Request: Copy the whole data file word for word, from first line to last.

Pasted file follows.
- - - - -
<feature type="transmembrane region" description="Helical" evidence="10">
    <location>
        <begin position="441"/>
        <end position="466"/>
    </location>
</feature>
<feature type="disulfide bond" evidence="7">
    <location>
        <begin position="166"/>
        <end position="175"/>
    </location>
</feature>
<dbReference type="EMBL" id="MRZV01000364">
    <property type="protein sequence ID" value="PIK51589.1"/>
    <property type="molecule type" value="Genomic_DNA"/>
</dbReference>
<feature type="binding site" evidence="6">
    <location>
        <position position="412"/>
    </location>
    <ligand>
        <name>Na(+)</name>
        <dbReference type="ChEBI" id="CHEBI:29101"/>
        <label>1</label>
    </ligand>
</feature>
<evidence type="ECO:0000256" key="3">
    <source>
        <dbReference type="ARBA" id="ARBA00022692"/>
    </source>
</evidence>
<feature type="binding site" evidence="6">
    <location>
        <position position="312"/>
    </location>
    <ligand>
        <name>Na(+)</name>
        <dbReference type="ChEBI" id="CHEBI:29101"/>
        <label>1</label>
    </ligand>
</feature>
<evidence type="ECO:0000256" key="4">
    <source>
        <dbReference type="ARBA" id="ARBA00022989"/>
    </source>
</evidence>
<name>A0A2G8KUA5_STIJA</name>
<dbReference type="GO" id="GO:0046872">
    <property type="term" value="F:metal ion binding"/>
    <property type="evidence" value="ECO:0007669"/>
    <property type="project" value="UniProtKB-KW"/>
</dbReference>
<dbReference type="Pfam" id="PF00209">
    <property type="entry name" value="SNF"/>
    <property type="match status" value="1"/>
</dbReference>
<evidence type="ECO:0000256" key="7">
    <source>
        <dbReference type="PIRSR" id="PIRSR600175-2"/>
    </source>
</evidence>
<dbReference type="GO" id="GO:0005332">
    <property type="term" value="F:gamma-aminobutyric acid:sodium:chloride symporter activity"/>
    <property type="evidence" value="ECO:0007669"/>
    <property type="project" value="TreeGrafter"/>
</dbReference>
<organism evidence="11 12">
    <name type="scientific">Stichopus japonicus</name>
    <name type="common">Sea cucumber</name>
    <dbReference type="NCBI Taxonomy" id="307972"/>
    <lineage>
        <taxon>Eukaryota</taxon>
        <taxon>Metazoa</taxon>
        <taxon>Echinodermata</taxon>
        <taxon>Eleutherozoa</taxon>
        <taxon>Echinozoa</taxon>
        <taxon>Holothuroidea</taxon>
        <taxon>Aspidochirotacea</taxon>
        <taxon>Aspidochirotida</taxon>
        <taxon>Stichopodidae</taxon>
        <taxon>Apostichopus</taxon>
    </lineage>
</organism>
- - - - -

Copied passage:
<feature type="transmembrane region" description="Helical" evidence="10">
    <location>
        <begin position="441"/>
        <end position="466"/>
    </location>
</feature>
<feature type="disulfide bond" evidence="7">
    <location>
        <begin position="166"/>
        <end position="175"/>
    </location>
</feature>
<dbReference type="EMBL" id="MRZV01000364">
    <property type="protein sequence ID" value="PIK51589.1"/>
    <property type="molecule type" value="Genomic_DNA"/>
</dbReference>
<feature type="binding site" evidence="6">
    <location>
        <position position="412"/>
    </location>
    <ligand>
        <name>Na(+)</name>
        <dbReference type="ChEBI" id="CHEBI:29101"/>
        <label>1</label>
    </ligand>
</feature>
<evidence type="ECO:0000256" key="3">
    <source>
        <dbReference type="ARBA" id="ARBA00022692"/>
    </source>
</evidence>
<feature type="binding site" evidence="6">
    <location>
        <position position="312"/>
    </location>
    <ligand>
        <name>Na(+)</name>
        <dbReference type="ChEBI" id="CHEBI:29101"/>
        <label>1</label>
    </ligand>
</feature>
<evidence type="ECO:0000256" key="4">
    <source>
        <dbReference type="ARBA" id="ARBA00022989"/>
    </source>
</evidence>
<name>A0A2G8KUA5_STIJA</name>
<dbReference type="GO" id="GO:0046872">
    <property type="term" value="F:metal ion binding"/>
    <property type="evidence" value="ECO:0007669"/>
    <property type="project" value="UniProtKB-KW"/>
</dbReference>
<dbReference type="Pfam" id="PF00209">
    <property type="entry name" value="SNF"/>
    <property type="match status" value="1"/>
</dbReference>
<evidence type="ECO:0000256" key="7">
    <source>
        <dbReference type="PIRSR" id="PIRSR600175-2"/>
    </source>
</evidence>
<dbReference type="GO" id="GO:0005332">
    <property type="term" value="F:gamma-aminobutyric acid:sodium:chloride symporter activity"/>
    <property type="evidence" value="ECO:0007669"/>
    <property type="project" value="TreeGrafter"/>
</dbReference>
<organism evidence="11 12">
    <name type="scientific">Stichopus japonicus</name>
    <name type="common">Sea cucumber</name>
    <dbReference type="NCBI Taxonomy" id="307972"/>
    <lineage>
        <taxon>Eukaryota</taxon>
        <taxon>Metazoa</taxon>
        <taxon>Echinodermata</taxon>
        <taxon>Eleutherozoa</taxon>
        <taxon>Echinozoa</taxon>
        <taxon>Holothuroidea</taxon>
        <taxon>Aspidochirotacea</taxon>
        <taxon>Aspidochirotida</taxon>
        <taxon>Stichopodidae</taxon>
        <taxon>Apostichopus</taxon>
    </lineage>
</organism>